Month: July 2019

Ministers have finally announced that they will ac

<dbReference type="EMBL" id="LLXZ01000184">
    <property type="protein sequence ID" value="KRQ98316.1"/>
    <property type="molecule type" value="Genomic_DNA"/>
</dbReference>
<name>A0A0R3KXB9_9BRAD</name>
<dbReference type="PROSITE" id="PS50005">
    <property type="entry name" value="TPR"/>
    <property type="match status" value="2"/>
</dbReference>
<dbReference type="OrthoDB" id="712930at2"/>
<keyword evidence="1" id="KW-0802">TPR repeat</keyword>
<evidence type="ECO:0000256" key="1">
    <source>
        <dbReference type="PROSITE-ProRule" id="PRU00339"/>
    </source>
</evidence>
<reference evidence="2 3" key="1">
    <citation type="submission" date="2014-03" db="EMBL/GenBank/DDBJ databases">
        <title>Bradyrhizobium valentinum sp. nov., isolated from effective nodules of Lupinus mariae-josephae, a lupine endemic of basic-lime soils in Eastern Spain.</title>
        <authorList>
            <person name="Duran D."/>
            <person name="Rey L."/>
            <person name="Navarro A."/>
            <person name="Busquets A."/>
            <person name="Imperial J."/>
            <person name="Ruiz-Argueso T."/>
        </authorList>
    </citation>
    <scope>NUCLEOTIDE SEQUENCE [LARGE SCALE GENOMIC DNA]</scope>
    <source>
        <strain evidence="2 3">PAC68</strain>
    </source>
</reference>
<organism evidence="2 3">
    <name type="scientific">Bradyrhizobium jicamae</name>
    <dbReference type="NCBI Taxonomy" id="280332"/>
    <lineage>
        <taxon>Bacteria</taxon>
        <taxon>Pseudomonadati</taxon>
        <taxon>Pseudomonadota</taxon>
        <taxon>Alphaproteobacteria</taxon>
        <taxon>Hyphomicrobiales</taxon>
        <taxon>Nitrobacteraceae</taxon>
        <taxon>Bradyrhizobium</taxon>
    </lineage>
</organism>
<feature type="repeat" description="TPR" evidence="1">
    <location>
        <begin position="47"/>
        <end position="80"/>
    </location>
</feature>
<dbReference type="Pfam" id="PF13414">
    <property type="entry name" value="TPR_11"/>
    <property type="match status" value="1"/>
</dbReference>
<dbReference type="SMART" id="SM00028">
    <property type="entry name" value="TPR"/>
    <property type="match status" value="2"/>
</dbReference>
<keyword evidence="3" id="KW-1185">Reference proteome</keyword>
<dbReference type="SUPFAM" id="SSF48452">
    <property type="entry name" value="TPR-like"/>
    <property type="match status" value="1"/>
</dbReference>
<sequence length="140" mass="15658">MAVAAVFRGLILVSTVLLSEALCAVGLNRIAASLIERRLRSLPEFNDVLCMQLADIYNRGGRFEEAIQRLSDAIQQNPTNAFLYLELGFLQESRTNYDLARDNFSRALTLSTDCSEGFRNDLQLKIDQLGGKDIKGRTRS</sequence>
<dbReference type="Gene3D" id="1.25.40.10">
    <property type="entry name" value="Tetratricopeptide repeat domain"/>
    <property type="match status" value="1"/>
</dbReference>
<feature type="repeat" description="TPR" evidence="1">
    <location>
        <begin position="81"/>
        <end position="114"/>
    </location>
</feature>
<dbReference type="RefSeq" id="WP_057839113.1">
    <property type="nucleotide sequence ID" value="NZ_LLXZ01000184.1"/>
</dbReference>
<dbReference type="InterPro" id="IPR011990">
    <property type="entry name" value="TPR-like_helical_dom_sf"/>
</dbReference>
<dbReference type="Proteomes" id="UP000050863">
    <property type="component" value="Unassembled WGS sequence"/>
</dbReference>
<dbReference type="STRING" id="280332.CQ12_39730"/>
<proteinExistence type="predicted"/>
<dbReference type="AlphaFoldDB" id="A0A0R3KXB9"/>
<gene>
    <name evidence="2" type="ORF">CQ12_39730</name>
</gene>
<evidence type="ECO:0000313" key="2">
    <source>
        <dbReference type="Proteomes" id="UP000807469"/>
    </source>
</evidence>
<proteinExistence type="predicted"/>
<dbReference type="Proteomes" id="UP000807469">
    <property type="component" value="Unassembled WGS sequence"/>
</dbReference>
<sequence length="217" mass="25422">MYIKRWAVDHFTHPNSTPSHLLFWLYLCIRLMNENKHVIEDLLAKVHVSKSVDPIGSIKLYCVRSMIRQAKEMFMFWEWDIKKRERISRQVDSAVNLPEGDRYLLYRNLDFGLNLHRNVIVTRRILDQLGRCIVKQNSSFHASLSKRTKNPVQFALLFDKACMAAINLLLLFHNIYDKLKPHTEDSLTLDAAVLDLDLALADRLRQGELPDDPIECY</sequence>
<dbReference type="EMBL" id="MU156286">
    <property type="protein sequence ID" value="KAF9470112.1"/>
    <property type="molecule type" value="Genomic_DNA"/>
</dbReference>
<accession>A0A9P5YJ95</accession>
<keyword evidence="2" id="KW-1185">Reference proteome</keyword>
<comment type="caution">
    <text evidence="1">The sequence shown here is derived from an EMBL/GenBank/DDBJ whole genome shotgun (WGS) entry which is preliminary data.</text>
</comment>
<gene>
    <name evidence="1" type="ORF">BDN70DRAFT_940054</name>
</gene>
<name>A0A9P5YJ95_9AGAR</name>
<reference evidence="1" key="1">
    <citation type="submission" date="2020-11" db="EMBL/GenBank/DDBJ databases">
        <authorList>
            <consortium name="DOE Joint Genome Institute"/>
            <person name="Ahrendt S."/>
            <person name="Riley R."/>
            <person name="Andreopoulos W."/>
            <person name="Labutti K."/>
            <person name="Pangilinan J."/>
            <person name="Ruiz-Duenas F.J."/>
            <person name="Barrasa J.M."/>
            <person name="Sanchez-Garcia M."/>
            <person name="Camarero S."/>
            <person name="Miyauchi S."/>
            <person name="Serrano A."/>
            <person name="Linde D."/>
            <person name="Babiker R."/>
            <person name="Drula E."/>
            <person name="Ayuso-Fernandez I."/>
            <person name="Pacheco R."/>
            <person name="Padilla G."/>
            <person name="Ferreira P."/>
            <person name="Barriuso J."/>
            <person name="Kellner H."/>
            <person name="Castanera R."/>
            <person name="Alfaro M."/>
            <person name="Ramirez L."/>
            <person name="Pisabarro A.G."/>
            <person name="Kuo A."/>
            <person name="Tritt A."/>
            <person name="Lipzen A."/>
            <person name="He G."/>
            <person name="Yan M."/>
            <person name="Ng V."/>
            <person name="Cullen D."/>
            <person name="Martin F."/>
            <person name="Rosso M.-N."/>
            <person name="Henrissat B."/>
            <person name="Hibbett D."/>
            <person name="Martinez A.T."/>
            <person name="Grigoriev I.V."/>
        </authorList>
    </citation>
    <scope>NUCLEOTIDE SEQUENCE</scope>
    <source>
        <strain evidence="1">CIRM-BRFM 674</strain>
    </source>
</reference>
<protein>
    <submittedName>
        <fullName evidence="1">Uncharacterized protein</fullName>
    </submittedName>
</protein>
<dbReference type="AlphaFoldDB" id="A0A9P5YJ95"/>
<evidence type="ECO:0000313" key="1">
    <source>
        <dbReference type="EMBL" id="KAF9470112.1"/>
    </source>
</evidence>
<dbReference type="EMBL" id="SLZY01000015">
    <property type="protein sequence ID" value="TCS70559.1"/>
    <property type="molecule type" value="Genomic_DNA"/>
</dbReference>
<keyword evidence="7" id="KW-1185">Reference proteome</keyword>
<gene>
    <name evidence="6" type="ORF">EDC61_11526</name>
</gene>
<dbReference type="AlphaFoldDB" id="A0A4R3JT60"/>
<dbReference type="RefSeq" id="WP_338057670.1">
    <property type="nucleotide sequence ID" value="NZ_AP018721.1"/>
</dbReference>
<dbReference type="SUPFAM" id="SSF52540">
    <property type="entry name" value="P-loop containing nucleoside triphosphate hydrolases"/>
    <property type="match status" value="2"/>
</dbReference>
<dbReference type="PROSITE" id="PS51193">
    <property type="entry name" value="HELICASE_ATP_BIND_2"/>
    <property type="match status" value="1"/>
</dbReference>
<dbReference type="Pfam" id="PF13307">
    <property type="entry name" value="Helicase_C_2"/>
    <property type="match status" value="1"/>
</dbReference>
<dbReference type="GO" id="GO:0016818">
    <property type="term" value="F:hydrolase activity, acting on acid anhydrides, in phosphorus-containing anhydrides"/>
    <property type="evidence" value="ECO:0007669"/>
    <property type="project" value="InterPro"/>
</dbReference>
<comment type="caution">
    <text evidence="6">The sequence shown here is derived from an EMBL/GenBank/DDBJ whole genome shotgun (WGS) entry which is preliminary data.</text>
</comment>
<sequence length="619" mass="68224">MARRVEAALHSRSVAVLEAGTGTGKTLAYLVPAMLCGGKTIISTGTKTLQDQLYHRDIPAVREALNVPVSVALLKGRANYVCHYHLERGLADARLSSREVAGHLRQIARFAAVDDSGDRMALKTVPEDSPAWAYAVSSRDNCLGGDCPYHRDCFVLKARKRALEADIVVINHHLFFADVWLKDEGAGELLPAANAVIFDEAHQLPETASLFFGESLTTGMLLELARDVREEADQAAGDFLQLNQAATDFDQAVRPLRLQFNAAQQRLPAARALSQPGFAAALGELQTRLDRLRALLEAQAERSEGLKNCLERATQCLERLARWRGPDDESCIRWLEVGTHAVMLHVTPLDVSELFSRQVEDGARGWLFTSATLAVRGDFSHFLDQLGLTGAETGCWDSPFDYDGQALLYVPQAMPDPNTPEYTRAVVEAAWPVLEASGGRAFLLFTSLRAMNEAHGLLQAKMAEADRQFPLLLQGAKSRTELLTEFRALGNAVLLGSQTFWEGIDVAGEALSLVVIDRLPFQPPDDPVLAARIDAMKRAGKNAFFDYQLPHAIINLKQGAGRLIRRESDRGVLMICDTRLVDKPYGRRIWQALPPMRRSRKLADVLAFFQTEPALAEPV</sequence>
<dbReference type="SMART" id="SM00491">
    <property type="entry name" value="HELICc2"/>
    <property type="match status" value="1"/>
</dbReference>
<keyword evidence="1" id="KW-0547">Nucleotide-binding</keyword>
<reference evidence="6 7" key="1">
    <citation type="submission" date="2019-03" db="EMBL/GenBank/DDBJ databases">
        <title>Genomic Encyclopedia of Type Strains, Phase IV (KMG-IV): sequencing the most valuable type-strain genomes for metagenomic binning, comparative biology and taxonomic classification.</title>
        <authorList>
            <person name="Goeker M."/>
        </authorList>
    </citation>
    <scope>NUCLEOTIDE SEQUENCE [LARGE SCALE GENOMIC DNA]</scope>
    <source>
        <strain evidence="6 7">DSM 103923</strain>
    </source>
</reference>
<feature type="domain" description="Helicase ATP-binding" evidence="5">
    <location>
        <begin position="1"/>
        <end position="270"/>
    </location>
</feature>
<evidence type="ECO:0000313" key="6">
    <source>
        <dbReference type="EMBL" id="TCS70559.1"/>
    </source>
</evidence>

first_imgMinisters have finally announced that they will act to protect the rights of wheelchair-users to travel on buses, nearly 14 months after a ground-breaking Supreme Court ruling.The Supreme Court ruled in January 2017 that First Bus had breached its duty to make reasonable adjustments for disabled people under the Equality Act through its “first come, first served” policy on the use of wheelchair spaces.The ruling followed a five-year legal battle fought by disabled campaigner Doug Paulley (pictured after the ruling), who had been planning to travel to Leeds to visit his parents in February 2012, but was prevented from entering a bus because the driver refused to insist that a mother with a sleeping child in a pushchair should move from the only wheelchair space.The Supreme Court ruled that a driver must do more than simply ask a non-disabled passenger to move, but did not say exactly what actions bus companies should take, or how the needs of passengers should be taken into account.The Department for Transport (DfT) subsequently set up a group of six advisers – two representatives of the transport industry, two from the Disabled Persons Transport Advisory Committee (DPTAC) and two from the transport user watchdog Transport Focus – to produce recommendations for action.The task and finish group on the use of wheelchair spaces on buses – which did not include any representatives of disabled people’s organisations (DPOs) – submitted its report to transport ministers last September, but DfT has only now published it, nearly six months later.And despite ministers welcoming its four main recommendations “in principle”, they have now announced a period of “further engagement”, with “a view to bringing forward a package of measures” later this year.The task and finish group concluded “that drivers need to play an active role in ensuring that the wheelchair space is made available for passengers in wheelchairs, which includes requiring other passengers to move where necessary, but that drivers also need more powers than they have currently to enable them to do this effectively”.They said that other passengers “should be expected to vacate the space” so a wheelchair-user can occupy it, unless there are other passengers who “may have legitimate calls on the space”.A DfT spokeswoman said later that these other passengers should include “people with walking aids, parents with disabled children and assistance dog owners”.The task and finish group also recommended that the government should update conduct regulations, which detail drivers’ duties and expected behaviour – and produce fresh guidance – to make it possible for drivers to remove passengers from a bus if they “unreasonably refuse to move” from the wheelchair space.The group also called for efforts to raise public awareness about how the wheelchair space should be used, and to improve training for bus drivers.Paulley said he did not understand why the report was only being released now, six months after it was completed, with the prospect of a further period of consultation.He welcomed the prospect of amendments to the conduct regulations but said there was a lack of “very concrete recommendations” to the government.He also raised concerns about the apparent prospect of drivers being given the power to remove passengers from buses.He said: “I don’t think drivers actually want that power.”Instead, he said, they should be able to treat someone failing to move from the space “just as any other anti-social behaviour on the buses”, for example by stopping the bus and refusing to continue the journey until the passenger in questions leaves the space.And he said it was “really not good” that there was no DPO represented on the task and finish group.Paulley said he believe the task and finish group’s report was “far too woolly”.He said: “I am glad that they recommended changing the conduct regulations and that the government have not entirely rejected that out of hand as they did previously [in an earlier consultation].“Other than that, it seems far too slow. There’s going to be further consultation. It’s taking far too long for something that should be decisive and quick.”Alan Benson, chair of the user-led campaigning charity Transport for All, said: “We welcome the Department for Transport’s commitment to improve bus access.“It’s been over a year since the very clear ruling from the Supreme Court, so we’re delighted to see the government finally taking these steps to improve bus access.“It’s time to put an end to wheelchair and mobility scooter users’ daily struggle to access the wheelchair priority space.“We also need awareness campaigns so that drivers and the public better understand that this space is there to meet all mobility needs, including walker and assistance dog users.“As well as strengthening their policies on wheelchair priority, we want to see bus companies introduce better inclusive designs for buses, with a larger wheelchair spaces and a separate spaces for buggies and luggage to ensure that disabled and older people can travel with confidence.“Some buses on Transport for London routes… already have a space big enough to comfortably accommodate both a wheelchair and a buggy.“We also know that a few bus companies around the UK have such a design.”Philip Connolly, policy manager for Disability Rights UK, said: “The government appear to have a new policy position that will be enforceable, providing they are willing to change the law.“This is not a case of wheelchairs versus buggies, it is a move which should restore rights to access transport to wheelchair users.“Disability Rights UK was at the forefront in demanding a change in the law as the only viable solution to this issue. We hold the government to their promise.”Transport minister Nusrat Ghani said: “Passengers with disabilities must have the same opportunities to travel as other members of society, and it is essential that the services they rely on are accessible and work for them.“That’s exactly why last year we set up a group representing a broad range of stakeholders with a variety of different perspectives, to examine how we support disabled people in their day-to-day lives.“We have also developed guidance on disability awareness training for bus drivers, which we plan to publish later this year. “This is the next step in our work to ensure transport networks help those with disabilities to live independent lives.”Asked why there had been no DPO represented on the task and finish group, a DfT spokeswoman said its membership had “represented a broad range of stakeholders with a variety of experiences and perspectives” and that it was appropriate to seek DPTAC’s advice because it was “statutorily charged with advising ministers on the transport needs of people with disabilities”.Asked why it had taken DfT so long to publish the report, she said it had been “extremely important for government to listen carefully to stakeholders on this issue and come to a considered response, taking all views into account”.She added: “We understand the importance of improving access to the wheelchair space swiftly and appropriately, and look forward to continued dialogue with a broad range of stakeholders as we develop specific interventions.”She said the task and finish group had produced “a balanced package of measures giving drivers the tools to address inappropriate behaviour, clarifying our expectations of drivers and passengers, and encouraging passengers to act with greater consideration.“We know that implementing measures in isolation is unlikely to result in a better, more consistent experience for passengers with disabilities, which is why we are continuing to work with stakeholders on this.”last_img read more